Buying A Piano

I've worked at a retail piano store for a little over a year, so I've been fortunate enough to be present while families and musicians go through the process of buying a new piano.  

First of all, pianos are very personal.  There are wood colored pianos, ebony, high polish, matte, grand pianos, verticals (also called upright pianos) hybrid pianos and digital pianos.  There are very bright sounding pianos, and very mellow pianos, hand crafted instruments from Europe, and mass-production pianos from the booming economies of Asia.  There are as many varieties of pianos as there are unique personalities that need one.

So where do you start?  First, consider why you are getting a piano, and be ready to answer this question if you are planning to visit a retail store.  Are you a performer, piano teacher, or a venue?  You will likely be concerned most with the quality of the sound or reliability of the instrument.  If the piano is for a beginner, you may look at discount upright pianos or digitals that can peak the interest of a young child.  And to those buyers, don't look for discount grand pianos.  To me, it seems that there is no such thing as a discount grand.  There are certain expectations from a baby grand piano, and in order to get anything of quality, you will likely spend as much or more on a discounted baby grand than a brand new upright piano from a reputable company.

Next, consider space.  Do you have a parlor or music room that can fit a grand piano?  Well, how big is a piano?  Most pianos, grand or upright, are roughly five feet wide.  Modern baby grands are also about five feet long from the front of the keyboard to the back of the tail.  A parlor grand is about six feet long and this is the size where a significant increase in sound quality occurs.  The longer the strings, the richer the sound..  A semi concert grand is around seven feet long and usually found in clubs, recording studios and universities.  A concert grand piano is nine feet long and found in grand halls and concert stages. They all stand on three legs along the sides or middle of a room or stage, preferably away from heat or cool air vents.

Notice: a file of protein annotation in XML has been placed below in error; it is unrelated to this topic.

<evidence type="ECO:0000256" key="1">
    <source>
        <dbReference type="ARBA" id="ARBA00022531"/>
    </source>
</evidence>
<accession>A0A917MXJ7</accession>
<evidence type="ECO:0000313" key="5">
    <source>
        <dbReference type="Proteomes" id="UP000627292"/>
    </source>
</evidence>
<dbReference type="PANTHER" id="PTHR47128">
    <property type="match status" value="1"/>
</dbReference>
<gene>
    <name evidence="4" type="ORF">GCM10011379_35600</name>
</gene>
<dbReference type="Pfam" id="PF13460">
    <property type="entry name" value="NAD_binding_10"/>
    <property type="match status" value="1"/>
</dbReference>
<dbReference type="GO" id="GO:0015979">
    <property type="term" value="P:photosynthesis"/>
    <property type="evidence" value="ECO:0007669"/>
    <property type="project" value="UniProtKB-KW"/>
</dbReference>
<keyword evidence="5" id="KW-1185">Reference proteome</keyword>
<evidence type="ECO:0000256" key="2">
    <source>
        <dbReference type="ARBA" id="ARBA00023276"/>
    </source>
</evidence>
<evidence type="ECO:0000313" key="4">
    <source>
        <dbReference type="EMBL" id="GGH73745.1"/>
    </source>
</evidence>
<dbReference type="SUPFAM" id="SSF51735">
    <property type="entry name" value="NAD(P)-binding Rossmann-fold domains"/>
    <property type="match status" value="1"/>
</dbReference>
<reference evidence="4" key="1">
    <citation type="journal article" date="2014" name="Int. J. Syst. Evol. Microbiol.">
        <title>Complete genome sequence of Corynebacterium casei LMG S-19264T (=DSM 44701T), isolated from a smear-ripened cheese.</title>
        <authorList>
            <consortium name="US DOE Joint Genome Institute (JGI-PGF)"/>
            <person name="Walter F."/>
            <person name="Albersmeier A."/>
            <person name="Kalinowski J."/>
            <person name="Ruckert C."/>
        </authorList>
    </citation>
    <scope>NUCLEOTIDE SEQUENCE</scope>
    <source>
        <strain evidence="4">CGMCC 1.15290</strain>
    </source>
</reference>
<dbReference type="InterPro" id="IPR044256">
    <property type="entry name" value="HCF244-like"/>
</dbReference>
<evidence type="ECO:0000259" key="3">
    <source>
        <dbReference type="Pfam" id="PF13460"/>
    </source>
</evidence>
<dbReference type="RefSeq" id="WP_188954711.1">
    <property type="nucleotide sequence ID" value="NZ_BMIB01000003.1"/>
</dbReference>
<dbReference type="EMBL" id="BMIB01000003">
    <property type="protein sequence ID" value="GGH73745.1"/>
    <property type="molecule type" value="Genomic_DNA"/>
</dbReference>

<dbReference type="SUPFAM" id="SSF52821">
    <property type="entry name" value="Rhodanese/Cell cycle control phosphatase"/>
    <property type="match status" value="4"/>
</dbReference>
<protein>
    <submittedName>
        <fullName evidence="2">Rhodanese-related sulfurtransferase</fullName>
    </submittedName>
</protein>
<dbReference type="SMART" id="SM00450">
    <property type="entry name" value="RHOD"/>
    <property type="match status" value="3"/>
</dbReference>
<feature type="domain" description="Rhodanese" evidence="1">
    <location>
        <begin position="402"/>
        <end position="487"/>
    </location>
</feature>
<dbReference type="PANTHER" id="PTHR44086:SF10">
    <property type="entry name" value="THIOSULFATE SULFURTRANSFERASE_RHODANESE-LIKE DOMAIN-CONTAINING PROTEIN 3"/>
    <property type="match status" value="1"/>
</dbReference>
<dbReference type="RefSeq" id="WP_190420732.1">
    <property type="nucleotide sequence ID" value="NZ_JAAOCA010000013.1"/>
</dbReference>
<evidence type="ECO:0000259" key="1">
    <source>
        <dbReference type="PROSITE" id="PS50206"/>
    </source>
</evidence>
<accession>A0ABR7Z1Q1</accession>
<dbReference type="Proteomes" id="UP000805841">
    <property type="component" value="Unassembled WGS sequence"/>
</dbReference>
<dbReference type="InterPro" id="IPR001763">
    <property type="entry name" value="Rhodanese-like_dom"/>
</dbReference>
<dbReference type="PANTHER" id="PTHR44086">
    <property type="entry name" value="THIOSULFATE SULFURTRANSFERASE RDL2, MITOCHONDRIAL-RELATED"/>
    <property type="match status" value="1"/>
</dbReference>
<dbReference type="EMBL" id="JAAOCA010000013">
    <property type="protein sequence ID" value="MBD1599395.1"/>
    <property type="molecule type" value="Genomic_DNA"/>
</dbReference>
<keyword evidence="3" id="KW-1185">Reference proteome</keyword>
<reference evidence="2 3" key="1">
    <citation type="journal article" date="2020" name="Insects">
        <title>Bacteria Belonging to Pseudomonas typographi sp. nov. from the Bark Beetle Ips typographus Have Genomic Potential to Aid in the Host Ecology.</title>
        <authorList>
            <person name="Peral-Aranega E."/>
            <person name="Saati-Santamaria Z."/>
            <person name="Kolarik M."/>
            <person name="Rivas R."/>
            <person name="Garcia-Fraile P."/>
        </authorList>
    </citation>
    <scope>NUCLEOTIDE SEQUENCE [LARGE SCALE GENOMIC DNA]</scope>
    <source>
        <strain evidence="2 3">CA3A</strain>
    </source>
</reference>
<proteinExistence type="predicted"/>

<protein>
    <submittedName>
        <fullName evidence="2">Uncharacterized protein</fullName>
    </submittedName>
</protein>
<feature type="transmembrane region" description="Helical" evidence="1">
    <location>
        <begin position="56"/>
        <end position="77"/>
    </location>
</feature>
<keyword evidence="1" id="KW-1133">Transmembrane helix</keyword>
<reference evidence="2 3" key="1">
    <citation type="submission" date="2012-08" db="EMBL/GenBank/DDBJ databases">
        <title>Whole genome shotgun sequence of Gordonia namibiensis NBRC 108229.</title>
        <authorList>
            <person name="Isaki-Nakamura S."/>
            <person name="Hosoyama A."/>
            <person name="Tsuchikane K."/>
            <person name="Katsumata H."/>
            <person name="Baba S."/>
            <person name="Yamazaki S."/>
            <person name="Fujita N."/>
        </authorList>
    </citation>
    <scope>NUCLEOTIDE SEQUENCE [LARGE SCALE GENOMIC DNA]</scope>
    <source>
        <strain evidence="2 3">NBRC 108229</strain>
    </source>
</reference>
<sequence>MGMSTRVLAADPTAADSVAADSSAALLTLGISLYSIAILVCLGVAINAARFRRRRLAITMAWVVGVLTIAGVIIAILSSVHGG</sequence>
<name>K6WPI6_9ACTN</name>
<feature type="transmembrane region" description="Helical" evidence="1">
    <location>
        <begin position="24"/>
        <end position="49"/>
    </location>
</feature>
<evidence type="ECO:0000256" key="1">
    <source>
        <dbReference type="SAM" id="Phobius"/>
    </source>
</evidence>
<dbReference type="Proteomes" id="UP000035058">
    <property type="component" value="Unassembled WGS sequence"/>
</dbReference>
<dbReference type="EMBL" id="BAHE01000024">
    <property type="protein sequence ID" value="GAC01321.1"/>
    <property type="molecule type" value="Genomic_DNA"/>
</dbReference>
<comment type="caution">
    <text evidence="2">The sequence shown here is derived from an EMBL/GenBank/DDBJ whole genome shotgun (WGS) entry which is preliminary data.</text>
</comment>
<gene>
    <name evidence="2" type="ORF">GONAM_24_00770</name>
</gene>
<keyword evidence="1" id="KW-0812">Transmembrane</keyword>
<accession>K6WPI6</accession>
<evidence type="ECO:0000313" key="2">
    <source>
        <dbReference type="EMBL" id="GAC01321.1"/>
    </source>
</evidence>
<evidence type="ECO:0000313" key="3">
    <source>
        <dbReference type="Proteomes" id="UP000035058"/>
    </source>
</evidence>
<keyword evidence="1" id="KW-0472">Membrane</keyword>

If you don't have room for a grand piano, consider an upright piano.  As a guideline, the taller the piano is, the better the sound will be.  Very short pianos have tubby sounding notes in the bass and octaves that may sound off.  This can not be designed out of a piano, it's just a fact that technicians and musicians have to live with.  If you want a better sounding instrument, you'll have to spend a little more and get one that's taller.  If you are a budget shopper or a first time buyer, a short piano may be best for you, but know that if your child really loves playing the piano, you may upgrade within 5-10 years.  With this in mind, ask your dealer about trade-ins or trade-ups.  Most dealers will offer something like a 10 year trade-up, which you're receive a full credit in the amount you paid for your first piano to use toward your next piano.  Usually the second has to be twice the value of the first.  

Quality digital pianos start at around $2000, have weighted keys and a variety of sounds to choose from.  The Yamaha Clavinova is a standard in high quality digital pianos.  As you move up the model chain, they will feature different designs like using wooden keys instead of plastic, and an increase in speaker quality.  Also, the most basic Clavinova doesn't have a display to show you what voice you're on, but as soon as you move up to the next model, it will feature that convenience.  

A hybrid piano has the key mechanism of a wooden acoustic action, but without strings and hammers.  This means that you have the real touch of a true acoustic piano, and it will never go out of tune.  The sound is modeled after grand pianos and amplified through speakers or headphones!   This type of piano is perfect for those who like to practice in privacy and those with close neighbors. 

Piano performance is a lifelong investment.  If you choose a digital, most likely you will purchase an acoustic piano in the future.  If you buy an acoustic piano, it will need regular tuning and upkeep.  And if you're ever not sure if you're getting the right instrument, just ask for the help of piano teachers or a technician.

Piano Appointment Etiquette

On appointment day you should expect the piano tuner to arrive on time.  If you are the first appointment of the day, your technician may arrive at the exact moment agreed upon.  I start at either 9 am or 9:30 am.  I can honestly say that I'm never off by more than 10 minutes, usually due to unexpected traffic.  The other appointments are trickier to be that accurate.  Unforeseen repairs or tuning conditions can make the previous appointment run longer.  I like to space my tunings out by 2.5 hours when the customers live in the same town.  Again, I'm rarely late, but if it's going to happen, I always call to let my customers know that it's going to happen.